MUKILTEO — Many people come to Pioneer Cemetery simply to take in the view from its bluff — ferries crisscrossing Puget Sound, bald eagles sometimes perching in nearby trees, and views of Whidbey Island.
“It’s a very tranquil, peaceful spot. People just sit on the benches and enjoy the serene surroundings,” said Peter Anderson, a director of the Mukilteo Historical Society.
The surrounding three-quarters of an acre at 513 Webster St. also is home to key parts of the city’s past — the graves of the city’s founders, Morris H. Frost and J.D. Fowler, as well as Japanese immigrants who once inhabited the local community known as Japanese Gulch.
Lately there has been an effort to preserve and share some of the cemetery’s history through the combined work of Everett genealogist Margaret Robe Summitt, the city’s historical society and the city of Mukilteo.
Each of the 43 gravestones is now mapped in a new booklet, “Mukilteo Pioneer Cemetery: Honoring Our History.” It contains as many details as Robe Summitt could gather on the people buried there. The 44-page Pioneer Cemetery booklet was published by Sisters Press in Mukilteo.
The information also is available online on the city’s website.
Robe Summitt began her research in 2012 with a list of the names of those interred in the cemetery.
Then she began genealogical research to find out more of the stories behind the names.
Mortimer Fasset, for example, is one of three military veterans buried in the cemetery.
Originally from Vermont, he arrived in California too late to cash in on the heady days of the Gold Rush. He enlisted in the U.S Army during the Civil War.
Many of those in the West who signed up expected to be shipped to battlefields. Instead they were assigned to forts near the Pacific Coast.
A drill instructor gave them such repetitive and ludicrous drill duties that Fasset and others rebelled, Robe Summitt said.
They refused to drill and instead demanded a court martial.
A total of 17 men were sent to a blockhouse at Fort Yamhill in Oregon. “They wanted their grievances to be heard,” she said. But Fasset simply deserted in 1862.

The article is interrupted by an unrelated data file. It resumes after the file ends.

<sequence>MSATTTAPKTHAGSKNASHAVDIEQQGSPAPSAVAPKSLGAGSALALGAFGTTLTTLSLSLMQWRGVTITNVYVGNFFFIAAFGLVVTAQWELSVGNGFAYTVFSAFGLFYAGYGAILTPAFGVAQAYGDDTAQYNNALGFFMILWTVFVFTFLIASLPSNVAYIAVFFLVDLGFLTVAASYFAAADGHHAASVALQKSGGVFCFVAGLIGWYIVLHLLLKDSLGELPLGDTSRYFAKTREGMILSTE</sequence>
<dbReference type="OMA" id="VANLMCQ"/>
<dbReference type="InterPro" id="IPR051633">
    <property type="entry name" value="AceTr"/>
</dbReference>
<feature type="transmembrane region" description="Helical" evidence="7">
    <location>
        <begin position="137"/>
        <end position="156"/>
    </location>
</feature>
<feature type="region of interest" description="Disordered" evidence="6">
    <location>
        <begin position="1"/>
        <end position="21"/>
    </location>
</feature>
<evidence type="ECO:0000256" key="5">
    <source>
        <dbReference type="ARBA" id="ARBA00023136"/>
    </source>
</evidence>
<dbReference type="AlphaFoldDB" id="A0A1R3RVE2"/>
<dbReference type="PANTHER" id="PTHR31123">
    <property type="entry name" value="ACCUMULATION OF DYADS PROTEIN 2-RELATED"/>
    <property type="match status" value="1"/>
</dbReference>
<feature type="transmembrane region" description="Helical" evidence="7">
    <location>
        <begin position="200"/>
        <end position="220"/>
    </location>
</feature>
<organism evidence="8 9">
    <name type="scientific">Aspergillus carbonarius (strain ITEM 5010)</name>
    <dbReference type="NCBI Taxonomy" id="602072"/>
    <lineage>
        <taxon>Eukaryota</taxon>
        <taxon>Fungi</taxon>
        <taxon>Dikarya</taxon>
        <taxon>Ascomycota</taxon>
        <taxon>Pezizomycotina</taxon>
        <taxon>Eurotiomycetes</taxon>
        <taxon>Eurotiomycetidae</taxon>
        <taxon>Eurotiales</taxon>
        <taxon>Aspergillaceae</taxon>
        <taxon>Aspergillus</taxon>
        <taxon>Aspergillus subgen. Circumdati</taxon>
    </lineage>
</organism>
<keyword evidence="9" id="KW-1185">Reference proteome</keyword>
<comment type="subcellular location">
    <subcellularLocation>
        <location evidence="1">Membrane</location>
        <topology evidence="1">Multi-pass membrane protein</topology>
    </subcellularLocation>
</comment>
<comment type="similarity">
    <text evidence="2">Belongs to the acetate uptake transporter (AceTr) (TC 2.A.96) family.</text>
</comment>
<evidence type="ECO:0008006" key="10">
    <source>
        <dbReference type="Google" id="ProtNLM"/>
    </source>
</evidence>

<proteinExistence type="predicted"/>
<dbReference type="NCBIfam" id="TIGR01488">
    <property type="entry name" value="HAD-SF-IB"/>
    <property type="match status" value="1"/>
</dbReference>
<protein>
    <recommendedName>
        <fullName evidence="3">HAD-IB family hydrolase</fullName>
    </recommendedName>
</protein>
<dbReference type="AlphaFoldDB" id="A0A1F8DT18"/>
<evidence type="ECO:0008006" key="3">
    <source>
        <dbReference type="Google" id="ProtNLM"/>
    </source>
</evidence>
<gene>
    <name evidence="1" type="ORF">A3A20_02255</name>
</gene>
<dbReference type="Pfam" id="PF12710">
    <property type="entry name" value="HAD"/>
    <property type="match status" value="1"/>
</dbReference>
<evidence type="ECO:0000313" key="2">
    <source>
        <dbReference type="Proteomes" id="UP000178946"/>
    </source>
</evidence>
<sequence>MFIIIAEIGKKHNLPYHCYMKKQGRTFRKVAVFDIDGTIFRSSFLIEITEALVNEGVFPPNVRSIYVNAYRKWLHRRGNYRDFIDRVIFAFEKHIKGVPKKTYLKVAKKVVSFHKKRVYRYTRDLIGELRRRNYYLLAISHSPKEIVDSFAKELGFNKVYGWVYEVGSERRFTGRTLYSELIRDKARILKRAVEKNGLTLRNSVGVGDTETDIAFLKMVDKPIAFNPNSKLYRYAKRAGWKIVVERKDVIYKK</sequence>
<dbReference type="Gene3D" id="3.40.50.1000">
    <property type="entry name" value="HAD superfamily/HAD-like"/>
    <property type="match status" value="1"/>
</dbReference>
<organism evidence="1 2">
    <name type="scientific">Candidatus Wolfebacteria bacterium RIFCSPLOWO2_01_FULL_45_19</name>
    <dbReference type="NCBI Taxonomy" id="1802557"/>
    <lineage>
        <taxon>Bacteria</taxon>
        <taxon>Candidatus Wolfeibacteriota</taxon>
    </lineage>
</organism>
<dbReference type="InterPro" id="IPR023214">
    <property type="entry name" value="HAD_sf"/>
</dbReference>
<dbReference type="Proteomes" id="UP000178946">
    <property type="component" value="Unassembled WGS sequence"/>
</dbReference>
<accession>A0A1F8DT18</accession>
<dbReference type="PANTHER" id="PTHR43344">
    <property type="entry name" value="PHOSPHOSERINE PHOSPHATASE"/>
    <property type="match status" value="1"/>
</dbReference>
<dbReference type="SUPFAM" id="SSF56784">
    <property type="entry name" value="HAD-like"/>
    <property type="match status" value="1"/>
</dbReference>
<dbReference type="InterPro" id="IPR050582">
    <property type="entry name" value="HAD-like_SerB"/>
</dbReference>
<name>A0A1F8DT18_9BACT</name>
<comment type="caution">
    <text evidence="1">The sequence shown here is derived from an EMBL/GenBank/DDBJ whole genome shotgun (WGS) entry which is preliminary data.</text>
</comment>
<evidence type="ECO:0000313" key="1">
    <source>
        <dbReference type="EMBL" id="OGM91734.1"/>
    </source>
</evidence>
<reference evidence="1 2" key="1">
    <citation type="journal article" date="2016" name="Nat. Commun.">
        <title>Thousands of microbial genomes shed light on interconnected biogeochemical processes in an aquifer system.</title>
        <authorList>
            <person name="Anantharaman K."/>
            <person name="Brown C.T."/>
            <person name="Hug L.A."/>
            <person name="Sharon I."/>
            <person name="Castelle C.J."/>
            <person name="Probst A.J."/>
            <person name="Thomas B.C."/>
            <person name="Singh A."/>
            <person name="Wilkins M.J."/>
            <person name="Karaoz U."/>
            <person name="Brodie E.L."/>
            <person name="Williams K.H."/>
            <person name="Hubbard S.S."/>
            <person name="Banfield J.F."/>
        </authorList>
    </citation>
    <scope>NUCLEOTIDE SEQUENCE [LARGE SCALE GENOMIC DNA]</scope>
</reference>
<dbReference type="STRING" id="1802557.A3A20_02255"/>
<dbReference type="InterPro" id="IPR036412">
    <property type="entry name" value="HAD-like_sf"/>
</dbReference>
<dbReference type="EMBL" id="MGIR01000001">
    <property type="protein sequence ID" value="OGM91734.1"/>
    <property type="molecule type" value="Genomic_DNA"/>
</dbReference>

The next trace she could find of him was in 1870, living with a Canadian woman, Philula Bradley, in Coupeville.
Both are believed to be buried in the cemetery. No one knows exactly where. A handwritten undated historic document with the names of those buried there simply says “Bradley.”
Captain Nathan Fowler, interred in 1873, was a Civil War veteran and brother of J.D. Fowler. Captain Fowler drowned in a storm and may have been the first person to be buried in the cemetery, Robe Summitt said.
Four people of Japanese heritage are buried on the site. The youngest, Kaijo Tamai, died of crib death on April 21, 1918. She was just a little more than a month old.
The other three worked at Mukilteo’s Crown Lumber mill: Tokumatsu Shirai, who was killed by a rolling log on April 30, 1908; Gordo Wadatani, who died on Dec. 24, 1908, of unknown causes; and Rikimatsu Okamura, who died on June 18, 1913, seven years after immigrating.
The locations of the known graves have been determined with mapping technology with help from the city.
“Margaret did some amazing and interesting research. Our staff were excited about it,” said Mayor Jennifer Gregerson.
Jacob Milner and Matt Entinger, two of the city’s planning and community development employees, were at the site on two very rainy days in February, Robe Summitt said. “They did all the marking of the graves to within four inches of accuracy.”
One grave marker is made of concrete. The parents of 5-year-old Elsie Dudder couldn’t afford a marker following her death on June 12, 1907. So her brother constructed it in shop class several years after her death, Robe Summitt said.
Many of the early grave markers were made of wood and have since disappeared from age and weather.
Due to the cemetery’s location near the edge of the bluff, other markers are believed to have been lost as the land around them crumbled down the hillside.
Although the project is finished, Robe Summitt said she is still seeking information on the people buried there, especially those with little known information other than their name.
“There are gaps in the city’s history beyond living memory,” Robe Summitt said. The project fills in some of those gaps that can’t be traced because no documents exist, she said.
A lot is known about the city’s founders, and that story is often repeated, she said. But much is missing from the 1890s to the 1930s.
Robe Summitt said she sometimes hears people say they remember their parents talking about that time.
“Occasionally they’ll drop a name and I want to run to them and say, ‘What did your mom say about that person?’ ”
Sharon Salyer: 425-339-3486; email@example.com.
The 44-page Pioneer Cemetery booklet will be available for purchase for $12.95 in the Lighthouse gift shop, 608 Front St., on the city’s waterfront
Anyone with information on the people buried at Pioneer Cemetery may contact genealogist Margaret Robe Summitt at firstname.lastname@example.org.